It’s time to act, not react, warn McKinsey researchers.
Transformation with a capital T
McKinsey argues that organizations “going all-in on transformation can change the odds in their favor and will accelerate out of this crisis.” Put another way, bold and rapid change presents your best chance of emerging strong and profitable in the months ahead.
To make that possible, McKinsey recommends the following:
Companies doing transformation right have an all-in mentality, writes McKinsey: “Incremental change is not their story.”
Rather than cost-cutting, layoffs, slash-and-burn strategies, companies that will thrive post-crisis are those focused on growth initiatives.
“When it comes to transformation, speed is your friend,” adds McKinsey. Speed is also one of the main characteristics of successful business transformations.
“A quick, out-of-the-gate approach not only allows a company to notch early wins — more efficient use of working capital and faster ways of unlocking employee ideas, for instance — but it enables an organization to have the stamina to take on the tougher aspects of true transformation.”
Focus on high-impact actions.
This will vary for each organization, of course. For many, it will include “technology-enabled next generation operations” — which brings us to the next point.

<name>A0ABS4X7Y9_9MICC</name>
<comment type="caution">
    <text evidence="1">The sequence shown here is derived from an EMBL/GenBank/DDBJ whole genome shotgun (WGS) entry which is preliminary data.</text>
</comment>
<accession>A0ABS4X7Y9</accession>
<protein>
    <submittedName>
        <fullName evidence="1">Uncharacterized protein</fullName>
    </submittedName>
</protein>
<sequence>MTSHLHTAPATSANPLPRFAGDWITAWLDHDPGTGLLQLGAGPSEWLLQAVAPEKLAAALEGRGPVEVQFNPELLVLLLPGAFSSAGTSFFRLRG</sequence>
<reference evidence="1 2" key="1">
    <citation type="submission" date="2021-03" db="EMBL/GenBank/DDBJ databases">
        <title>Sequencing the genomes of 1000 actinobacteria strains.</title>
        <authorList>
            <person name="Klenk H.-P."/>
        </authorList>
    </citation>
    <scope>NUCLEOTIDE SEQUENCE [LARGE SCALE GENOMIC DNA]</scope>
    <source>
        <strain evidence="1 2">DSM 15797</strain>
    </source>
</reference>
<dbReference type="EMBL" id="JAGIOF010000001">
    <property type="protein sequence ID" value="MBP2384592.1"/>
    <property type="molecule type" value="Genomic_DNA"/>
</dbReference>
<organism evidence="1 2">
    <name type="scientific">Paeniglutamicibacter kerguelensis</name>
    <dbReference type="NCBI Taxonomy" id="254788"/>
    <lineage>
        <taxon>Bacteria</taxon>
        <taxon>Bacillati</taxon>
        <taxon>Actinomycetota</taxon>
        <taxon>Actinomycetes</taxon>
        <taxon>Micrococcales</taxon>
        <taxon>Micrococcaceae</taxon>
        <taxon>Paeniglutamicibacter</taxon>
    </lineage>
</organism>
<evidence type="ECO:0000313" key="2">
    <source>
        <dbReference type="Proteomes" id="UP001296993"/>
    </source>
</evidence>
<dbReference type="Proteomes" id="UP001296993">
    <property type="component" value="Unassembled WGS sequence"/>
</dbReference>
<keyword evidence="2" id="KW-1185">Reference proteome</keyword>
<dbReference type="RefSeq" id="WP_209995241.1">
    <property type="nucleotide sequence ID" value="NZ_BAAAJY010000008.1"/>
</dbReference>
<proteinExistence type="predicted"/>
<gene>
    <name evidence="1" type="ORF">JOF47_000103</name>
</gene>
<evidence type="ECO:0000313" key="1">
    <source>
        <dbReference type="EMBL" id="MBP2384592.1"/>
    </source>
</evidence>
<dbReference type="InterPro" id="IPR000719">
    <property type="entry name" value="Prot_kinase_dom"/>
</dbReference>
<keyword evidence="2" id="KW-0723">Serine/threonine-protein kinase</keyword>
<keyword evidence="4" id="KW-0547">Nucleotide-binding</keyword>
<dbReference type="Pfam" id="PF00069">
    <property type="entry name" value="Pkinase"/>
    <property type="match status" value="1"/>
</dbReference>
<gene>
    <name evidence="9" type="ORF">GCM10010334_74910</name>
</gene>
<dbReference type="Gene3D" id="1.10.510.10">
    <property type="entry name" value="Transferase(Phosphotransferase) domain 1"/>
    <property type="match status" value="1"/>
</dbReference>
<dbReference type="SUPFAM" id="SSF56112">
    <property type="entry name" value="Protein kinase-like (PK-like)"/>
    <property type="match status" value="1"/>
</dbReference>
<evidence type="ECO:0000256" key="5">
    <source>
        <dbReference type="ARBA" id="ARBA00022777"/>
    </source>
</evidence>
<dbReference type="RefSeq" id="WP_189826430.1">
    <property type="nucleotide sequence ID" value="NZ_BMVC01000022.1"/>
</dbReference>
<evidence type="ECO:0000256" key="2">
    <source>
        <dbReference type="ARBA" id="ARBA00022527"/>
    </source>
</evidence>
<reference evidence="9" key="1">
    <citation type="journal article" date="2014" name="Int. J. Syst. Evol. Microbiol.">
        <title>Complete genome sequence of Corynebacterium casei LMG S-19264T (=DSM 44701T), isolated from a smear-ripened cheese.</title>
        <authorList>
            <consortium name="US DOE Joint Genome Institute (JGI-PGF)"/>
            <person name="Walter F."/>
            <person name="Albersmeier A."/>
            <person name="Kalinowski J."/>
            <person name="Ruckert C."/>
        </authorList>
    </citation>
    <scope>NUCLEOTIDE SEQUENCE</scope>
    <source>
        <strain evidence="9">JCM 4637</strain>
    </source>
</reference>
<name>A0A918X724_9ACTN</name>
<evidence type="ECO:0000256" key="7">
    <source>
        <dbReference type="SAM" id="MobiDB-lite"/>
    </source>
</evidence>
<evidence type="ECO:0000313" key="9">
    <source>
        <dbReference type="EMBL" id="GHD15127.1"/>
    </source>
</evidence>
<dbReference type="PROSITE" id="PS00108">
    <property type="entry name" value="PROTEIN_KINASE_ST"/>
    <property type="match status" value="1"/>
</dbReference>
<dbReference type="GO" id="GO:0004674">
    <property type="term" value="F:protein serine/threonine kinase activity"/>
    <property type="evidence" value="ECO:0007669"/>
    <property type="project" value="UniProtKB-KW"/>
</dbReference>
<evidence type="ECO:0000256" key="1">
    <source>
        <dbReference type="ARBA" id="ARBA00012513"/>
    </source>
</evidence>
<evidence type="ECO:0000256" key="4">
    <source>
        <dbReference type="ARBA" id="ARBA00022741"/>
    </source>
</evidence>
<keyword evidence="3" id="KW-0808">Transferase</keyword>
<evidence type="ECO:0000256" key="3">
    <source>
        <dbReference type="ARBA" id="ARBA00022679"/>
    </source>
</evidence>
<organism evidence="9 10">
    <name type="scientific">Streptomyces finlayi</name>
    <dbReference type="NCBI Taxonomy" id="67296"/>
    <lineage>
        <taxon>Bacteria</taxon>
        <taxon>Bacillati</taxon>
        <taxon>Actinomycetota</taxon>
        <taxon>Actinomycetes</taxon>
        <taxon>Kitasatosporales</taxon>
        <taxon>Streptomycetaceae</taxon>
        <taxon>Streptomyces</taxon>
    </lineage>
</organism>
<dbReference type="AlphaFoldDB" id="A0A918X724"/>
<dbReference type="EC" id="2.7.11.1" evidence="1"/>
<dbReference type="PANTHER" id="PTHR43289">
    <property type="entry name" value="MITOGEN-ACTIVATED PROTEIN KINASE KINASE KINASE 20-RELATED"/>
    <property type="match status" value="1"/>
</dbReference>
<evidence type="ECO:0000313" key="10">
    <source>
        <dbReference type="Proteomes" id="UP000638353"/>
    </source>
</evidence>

You’ll need to take a hard look at your technology investments and “reset them for value and speed,” advises McKinsey. Instead of working through your technology backlog, wipe the slate clean as you budget for 2021. Next, tie tech capabilities with customer value and fast-changing customer behaviors.
Note that rightsizing your IT infrastructure means you’ll both spend and cut costs at the same time. “Many companies have found they have the potential to free up as much as 45% of their IT costs over the course of a year,” writes McKinsey. “The right balance will vary by industry, but under any scenario, rightsizing should expose much needed investment capacity as quickly as possible to fund [a 90-day digital acceleration plan].”
While you were dragged into a crisis against your will, you do choose how to react, said Sameer Sharma, global manager for smart cities and transportation at Intel, as reported by Government Technology. You might be tempted to close your eyes and wish the crisis away, but you can’t bring things back the way they were.
Sharma concludes the time is now to rethink through your infrastructure “so when the next crisis hits — and it will, that’s just a reality of life — [you] are better prepared for it.”
All things considered, the courage to act big, bold and fast is your best chance to drive and sustain growth post-pandemic.